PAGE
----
WOODS CROSS, Utah (ABC4) – Police in Woods Cross in conjunction with South Davis Metro SWAT served a high-risk drug warrant early Tuesday morning on a house just blocks away from the police station and took five suspects into custody as a result. According to police, these types of arrests happen more often than many Utahns realize and encourage the public to report suspicious behavior in their own neighborhoods.  

“The reality is this happens in every community,” Woods Cross Police Department Assistant Chief Adam Osoro told ABC4.  “I don’t think any community is safe from people who buy and sell narcotics and have addictions.”  

Osoro was one of many officers at the scene Tuesday morning. He explained that during the police department’s investigation, officers discovered some of the residents in the home had a violent criminal history. Therefore, it was considered a high-risk warrant, and the department worked with SWAT out of an abundance of caution.  

Many drugs enter Utah on its highways. According to the Utah Department of Public Safety, so far this year, highway patrol has seized about one-quarter pound of mushrooms, 15 pounds of heroin, 78 pounds of cocaine, 288 pounds of meth, and 256,008 counts of fentanyl during traffic stops.   

While many drugs are imported into the state, the execution of warrants, like the one in Woods Cross, exemplify the growing problem that already exists within local communities. Osoro emphasized that the drug issue affects neighborhoods and families of all socioeconomic backgrounds within the city and therefore affects the entire community.  

However, Osoro said it is often easy for Utahns to recognize when there may be a drug problem in their own neighborhood. They just need to know the signs.  

Osoro told ABC4 the easiest sign to recognize is human behavior. He added, “It’s pretty obvious when you have a very busy residence. You can tell these aren’t family members, you’re seeing different people at different hours of the day, often late at night.” He then restated his answer for effect: “You have a high volume of short-term traffic. People just visiting in and out real fast.”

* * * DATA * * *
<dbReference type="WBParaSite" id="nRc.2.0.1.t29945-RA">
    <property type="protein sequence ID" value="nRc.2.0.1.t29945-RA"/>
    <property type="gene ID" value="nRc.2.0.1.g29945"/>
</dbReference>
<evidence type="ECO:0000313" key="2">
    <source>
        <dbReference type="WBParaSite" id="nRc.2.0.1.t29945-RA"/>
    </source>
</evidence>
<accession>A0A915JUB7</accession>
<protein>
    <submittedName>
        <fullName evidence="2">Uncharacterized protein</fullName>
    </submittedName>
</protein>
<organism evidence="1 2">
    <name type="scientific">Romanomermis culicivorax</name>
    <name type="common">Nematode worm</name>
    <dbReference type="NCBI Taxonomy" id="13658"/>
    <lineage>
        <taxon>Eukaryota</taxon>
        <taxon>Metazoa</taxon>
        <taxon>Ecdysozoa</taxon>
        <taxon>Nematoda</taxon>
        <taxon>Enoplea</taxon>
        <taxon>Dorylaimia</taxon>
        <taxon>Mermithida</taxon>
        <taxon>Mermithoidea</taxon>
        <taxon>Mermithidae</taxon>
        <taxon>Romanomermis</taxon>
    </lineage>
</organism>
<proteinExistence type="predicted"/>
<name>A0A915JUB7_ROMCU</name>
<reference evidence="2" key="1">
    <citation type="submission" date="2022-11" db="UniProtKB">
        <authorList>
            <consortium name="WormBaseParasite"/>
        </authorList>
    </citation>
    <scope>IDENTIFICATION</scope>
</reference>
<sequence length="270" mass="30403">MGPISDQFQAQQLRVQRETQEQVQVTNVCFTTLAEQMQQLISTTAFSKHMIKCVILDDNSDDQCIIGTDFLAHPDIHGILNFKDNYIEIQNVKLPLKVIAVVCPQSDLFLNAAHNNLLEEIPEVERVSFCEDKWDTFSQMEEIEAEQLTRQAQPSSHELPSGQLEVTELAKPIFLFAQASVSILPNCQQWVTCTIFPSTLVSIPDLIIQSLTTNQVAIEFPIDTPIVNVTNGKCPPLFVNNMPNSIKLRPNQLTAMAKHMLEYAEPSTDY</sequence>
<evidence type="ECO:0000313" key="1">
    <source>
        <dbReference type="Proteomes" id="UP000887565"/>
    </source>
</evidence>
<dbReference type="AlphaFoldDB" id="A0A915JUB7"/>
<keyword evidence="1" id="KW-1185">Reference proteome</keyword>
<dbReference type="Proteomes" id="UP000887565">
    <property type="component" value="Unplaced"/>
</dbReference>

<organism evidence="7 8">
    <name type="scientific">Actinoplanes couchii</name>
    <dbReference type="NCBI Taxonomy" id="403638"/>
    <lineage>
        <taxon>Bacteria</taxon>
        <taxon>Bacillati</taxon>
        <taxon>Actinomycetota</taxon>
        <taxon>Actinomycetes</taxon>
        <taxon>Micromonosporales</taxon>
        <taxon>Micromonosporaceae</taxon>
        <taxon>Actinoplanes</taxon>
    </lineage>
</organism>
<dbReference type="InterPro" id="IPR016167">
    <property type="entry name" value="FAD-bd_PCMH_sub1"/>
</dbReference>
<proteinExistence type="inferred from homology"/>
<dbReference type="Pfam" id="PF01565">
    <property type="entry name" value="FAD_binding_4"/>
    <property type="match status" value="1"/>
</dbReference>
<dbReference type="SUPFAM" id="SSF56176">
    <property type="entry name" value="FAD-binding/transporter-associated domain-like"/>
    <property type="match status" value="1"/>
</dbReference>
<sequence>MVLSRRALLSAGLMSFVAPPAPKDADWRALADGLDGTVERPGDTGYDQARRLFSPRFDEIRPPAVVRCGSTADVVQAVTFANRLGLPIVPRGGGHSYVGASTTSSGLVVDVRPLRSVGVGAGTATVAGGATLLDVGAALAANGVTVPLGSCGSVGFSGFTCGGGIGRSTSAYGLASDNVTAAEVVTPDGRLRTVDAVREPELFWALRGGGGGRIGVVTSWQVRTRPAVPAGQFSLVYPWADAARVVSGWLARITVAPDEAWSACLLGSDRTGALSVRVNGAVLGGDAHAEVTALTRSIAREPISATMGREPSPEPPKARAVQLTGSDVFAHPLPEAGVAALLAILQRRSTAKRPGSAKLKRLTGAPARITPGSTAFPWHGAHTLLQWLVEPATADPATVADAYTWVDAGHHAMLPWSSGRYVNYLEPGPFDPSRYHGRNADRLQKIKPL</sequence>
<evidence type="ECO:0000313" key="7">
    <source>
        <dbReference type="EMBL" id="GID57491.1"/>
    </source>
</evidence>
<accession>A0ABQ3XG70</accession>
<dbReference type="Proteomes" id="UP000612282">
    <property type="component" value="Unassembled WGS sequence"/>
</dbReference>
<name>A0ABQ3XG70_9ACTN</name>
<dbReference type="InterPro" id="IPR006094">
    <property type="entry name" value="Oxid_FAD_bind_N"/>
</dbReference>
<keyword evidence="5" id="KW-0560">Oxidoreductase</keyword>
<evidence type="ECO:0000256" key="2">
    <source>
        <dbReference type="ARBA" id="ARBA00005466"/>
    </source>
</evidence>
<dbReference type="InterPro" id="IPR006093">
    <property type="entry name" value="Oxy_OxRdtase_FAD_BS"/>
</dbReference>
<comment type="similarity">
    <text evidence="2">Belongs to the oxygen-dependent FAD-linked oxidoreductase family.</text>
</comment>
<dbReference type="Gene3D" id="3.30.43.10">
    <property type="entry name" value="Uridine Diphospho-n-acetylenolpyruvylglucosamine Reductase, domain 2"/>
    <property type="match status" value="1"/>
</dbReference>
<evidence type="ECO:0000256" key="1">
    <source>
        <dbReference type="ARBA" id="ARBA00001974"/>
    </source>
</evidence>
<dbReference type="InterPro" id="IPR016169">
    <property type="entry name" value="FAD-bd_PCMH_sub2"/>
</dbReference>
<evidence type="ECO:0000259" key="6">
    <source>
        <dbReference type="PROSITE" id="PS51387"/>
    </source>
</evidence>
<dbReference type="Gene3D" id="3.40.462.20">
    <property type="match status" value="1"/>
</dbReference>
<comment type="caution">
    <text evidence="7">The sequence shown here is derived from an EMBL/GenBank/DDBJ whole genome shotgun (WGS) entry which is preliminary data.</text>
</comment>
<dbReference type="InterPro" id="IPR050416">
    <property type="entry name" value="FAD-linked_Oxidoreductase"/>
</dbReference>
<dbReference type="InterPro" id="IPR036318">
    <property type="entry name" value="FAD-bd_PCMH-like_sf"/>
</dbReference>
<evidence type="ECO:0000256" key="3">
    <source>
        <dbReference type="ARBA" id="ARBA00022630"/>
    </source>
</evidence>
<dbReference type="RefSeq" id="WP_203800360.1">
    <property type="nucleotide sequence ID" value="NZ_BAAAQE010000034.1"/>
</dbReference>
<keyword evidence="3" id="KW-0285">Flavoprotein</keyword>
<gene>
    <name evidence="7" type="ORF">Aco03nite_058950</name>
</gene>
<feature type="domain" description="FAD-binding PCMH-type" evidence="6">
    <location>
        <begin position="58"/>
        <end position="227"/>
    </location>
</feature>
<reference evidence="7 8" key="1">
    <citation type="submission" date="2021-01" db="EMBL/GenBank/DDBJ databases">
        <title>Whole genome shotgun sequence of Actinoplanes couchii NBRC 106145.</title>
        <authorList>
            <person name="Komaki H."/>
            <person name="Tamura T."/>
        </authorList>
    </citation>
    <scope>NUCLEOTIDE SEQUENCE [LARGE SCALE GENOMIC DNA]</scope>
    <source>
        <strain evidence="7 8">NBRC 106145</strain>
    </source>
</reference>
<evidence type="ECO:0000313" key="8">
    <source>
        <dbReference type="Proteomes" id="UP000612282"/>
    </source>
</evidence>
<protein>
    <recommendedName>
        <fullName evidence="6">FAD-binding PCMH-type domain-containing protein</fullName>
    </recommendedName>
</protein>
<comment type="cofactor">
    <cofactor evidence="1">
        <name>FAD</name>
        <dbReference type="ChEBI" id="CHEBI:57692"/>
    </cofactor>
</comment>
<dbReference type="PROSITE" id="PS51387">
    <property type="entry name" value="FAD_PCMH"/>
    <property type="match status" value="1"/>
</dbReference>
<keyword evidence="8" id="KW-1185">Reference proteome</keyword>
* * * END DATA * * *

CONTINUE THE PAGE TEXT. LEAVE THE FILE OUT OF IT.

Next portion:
Along with an increase in non-local traffic in one’s neighborhood, there are also other physical signs one may notice at a home that is a potential “drug house.” Osoro stated: “You’ll see trash gathering at that location. (You’ll see) things like covered windows, heating fans, and cooling fans that don’t belong there and look suspicious.”  

If one notices suspicious activity in their neighborhood, or something just feels off, Osoro said police agencies encourage those individuals to report that activity to their local police department “and you’d be surprised at the cases we investigate stemming from just very minor complaints.”  

Once a report has been made, Osoro explained that the person(s) who made the report should be patient with the responding police department. He said that in many cases, like in drug-related arrests on Tuesday morning, it takes months to get a warrant.